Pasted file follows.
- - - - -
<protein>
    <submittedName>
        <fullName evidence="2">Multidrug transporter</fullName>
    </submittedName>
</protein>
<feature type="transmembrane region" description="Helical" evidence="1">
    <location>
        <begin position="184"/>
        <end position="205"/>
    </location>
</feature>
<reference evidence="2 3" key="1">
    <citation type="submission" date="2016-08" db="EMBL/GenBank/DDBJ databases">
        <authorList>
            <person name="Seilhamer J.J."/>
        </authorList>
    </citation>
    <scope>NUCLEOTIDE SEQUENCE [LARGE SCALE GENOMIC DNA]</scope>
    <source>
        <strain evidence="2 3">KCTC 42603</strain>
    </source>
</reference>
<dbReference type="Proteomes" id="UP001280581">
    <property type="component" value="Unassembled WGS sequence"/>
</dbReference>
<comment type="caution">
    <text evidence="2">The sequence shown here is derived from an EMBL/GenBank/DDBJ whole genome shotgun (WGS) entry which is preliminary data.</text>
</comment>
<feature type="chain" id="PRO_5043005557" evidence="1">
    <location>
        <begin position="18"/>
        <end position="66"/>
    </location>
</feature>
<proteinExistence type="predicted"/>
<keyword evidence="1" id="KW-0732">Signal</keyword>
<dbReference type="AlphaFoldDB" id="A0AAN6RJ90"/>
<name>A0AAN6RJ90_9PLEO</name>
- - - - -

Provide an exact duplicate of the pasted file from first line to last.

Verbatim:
<protein>
    <submittedName>
        <fullName evidence="2">Multidrug transporter</fullName>
    </submittedName>
</protein>
<feature type="transmembrane region" description="Helical" evidence="1">
    <location>
        <begin position="184"/>
        <end position="205"/>
    </location>
</feature>
<reference evidence="2 3" key="1">
    <citation type="submission" date="2016-08" db="EMBL/GenBank/DDBJ databases">
        <authorList>
            <person name="Seilhamer J.J."/>
        </authorList>
    </citation>
    <scope>NUCLEOTIDE SEQUENCE [LARGE SCALE GENOMIC DNA]</scope>
    <source>
        <strain evidence="2 3">KCTC 42603</strain>
    </source>
</reference>
<dbReference type="Proteomes" id="UP001280581">
    <property type="component" value="Unassembled WGS sequence"/>
</dbReference>
<comment type="caution">
    <text evidence="2">The sequence shown here is derived from an EMBL/GenBank/DDBJ whole genome shotgun (WGS) entry which is preliminary data.</text>
</comment>
<feature type="chain" id="PRO_5043005557" evidence="1">
    <location>
        <begin position="18"/>
        <end position="66"/>
    </location>
</feature>
<proteinExistence type="predicted"/>
<keyword evidence="1" id="KW-0732">Signal</keyword>
<dbReference type="AlphaFoldDB" id="A0AAN6RJ90"/>
<name>A0AAN6RJ90_9PLEO</name>